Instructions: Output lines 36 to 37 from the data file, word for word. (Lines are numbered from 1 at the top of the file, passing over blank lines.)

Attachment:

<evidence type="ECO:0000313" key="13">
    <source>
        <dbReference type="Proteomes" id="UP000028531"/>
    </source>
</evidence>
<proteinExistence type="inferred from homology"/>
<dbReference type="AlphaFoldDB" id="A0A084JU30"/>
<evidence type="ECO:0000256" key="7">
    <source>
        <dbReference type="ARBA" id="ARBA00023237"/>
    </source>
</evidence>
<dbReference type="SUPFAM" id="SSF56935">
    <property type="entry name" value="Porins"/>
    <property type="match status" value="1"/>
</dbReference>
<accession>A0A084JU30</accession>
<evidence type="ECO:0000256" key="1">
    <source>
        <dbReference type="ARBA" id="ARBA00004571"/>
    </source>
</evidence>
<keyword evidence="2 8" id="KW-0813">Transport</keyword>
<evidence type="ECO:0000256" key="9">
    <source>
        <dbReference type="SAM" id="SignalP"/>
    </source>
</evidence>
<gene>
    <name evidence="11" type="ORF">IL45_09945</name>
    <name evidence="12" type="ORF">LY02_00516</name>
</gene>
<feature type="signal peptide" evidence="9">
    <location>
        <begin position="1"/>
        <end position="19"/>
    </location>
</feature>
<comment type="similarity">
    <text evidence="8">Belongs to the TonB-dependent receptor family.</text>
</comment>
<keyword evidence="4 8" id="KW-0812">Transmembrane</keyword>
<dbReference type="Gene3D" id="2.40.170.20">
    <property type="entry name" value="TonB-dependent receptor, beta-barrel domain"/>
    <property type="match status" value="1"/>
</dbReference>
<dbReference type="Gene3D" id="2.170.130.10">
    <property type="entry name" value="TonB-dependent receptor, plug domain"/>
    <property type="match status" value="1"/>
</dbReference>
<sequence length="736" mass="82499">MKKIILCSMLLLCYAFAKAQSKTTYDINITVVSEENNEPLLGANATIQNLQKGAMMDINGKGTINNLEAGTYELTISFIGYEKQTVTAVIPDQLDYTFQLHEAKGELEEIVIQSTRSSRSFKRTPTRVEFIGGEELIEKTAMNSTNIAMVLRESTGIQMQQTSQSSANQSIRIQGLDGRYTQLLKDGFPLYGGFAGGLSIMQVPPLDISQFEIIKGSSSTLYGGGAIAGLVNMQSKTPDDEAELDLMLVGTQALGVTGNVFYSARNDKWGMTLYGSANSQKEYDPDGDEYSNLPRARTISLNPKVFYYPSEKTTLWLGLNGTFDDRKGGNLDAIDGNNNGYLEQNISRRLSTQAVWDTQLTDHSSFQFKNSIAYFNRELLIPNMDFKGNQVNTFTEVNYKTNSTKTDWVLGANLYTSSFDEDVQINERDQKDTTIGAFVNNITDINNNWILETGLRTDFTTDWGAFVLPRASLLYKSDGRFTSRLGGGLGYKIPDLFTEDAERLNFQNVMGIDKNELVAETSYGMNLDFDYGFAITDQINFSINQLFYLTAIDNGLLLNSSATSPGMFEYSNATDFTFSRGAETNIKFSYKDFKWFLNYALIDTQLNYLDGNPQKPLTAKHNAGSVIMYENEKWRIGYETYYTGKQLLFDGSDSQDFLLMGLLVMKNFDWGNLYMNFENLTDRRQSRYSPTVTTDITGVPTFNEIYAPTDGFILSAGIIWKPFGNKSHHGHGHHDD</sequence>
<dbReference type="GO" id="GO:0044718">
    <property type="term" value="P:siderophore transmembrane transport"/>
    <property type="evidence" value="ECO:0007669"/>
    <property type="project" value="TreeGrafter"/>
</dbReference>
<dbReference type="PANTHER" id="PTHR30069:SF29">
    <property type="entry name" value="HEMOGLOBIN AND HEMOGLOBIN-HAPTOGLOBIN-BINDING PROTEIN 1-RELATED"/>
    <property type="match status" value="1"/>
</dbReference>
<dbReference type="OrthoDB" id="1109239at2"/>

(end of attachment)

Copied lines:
        <end position="19"/>
    </location>